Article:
I will believe it when I see the results. I am not trusting ATI/AMD.

Drivers need a lot of work (1)

AaronW (33736) | more than 7 years ago | (#19068945)

Unfortunately at work I am stuck with an ATI X1300 card with Linux. I have to put up with text in my editor getting constantly corrupted, my mouse cursor corrupted and lots of other weird quirks. I tried to fire up Google Earth and that just hung. All of these things work perfectly on my nVidia cards at home, and over the years I've used nVidia (since the Gforce 2) I've only rarely had problems.

Even ATI's installer sucks badly. It took a week before I could finally get the ATI driver to install on the computer, in part because it had integrated graphics (which did not work at all with X). The Vesa drivers for the ATI card are far too slow to be usable.

Too little, too late (0)

Anonymous Coward | more than 7 years ago | (#19069155)

Sorry but I already jumped ship back to nvidia (last used them with TNT2 Ultra). I'd been ATI only from the first Radeon until the recent cards but poor driver support after waiting years for good drivers mean nvidia is the best game in town.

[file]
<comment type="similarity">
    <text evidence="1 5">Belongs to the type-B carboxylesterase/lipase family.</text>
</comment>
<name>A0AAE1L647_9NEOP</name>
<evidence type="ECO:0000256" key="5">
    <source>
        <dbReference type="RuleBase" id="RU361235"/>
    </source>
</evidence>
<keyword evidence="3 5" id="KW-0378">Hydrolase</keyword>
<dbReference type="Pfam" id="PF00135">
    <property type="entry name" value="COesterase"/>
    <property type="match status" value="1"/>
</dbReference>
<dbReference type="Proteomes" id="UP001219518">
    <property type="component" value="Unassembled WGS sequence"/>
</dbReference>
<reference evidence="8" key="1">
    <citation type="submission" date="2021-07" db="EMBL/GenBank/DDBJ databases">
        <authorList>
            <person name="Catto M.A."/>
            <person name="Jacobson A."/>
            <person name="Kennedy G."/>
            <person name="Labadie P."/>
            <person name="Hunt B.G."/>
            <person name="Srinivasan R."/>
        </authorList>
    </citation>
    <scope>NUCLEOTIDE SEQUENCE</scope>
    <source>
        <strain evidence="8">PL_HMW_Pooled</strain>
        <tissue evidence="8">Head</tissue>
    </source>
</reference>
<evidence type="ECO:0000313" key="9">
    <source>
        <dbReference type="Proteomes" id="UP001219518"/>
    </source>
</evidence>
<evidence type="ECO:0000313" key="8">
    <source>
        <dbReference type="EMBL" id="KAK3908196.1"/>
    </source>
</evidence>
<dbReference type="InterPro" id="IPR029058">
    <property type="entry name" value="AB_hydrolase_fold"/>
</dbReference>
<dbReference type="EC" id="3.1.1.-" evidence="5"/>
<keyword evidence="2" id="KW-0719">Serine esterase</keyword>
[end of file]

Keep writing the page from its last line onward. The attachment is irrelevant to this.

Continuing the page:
Vote with your $, don't buy ATI until they sort out their poor drivers & and/or open source them.

An operating system MUST be license neutral (2, Insightful)

iamacat (583406) | more than 7 years ago | (#19069223)

How do we feel about Microsoft's decision to exclude open source drivers by requiring signatures on everything in XP/Vista? Would we want them to rule out GPLed software based on MFC and .Net? It's no better for Linux to enforce a particular license for drivers or impose license restrictions on KDE/Qt apps. An operating system should be license-neutral for any applications and plugins it supports. A user should not be limited in what kind of hardware he can buy for his Linux computer.

Re:An operating system MUST be license neutral (1)

Hal_Porter (817932) | more than 7 years ago | (#19069407)

How do we feel about Microsoft's decision to exclude open source drivers by requiring signatures on everything in XP/Vista?

Admins can install unsigned drivers on XP and Vista. Even on Vista x64 it's possible to use them, if you're developing them for example -

http://www.vista64.net/forums/drivers/9351-unsigne d-drivers.html [vista64.net]

Re:An operating system MUST be license neutral (0, Troll)

towsonu2003 (928663) | more than 7 years ago | (#19069985)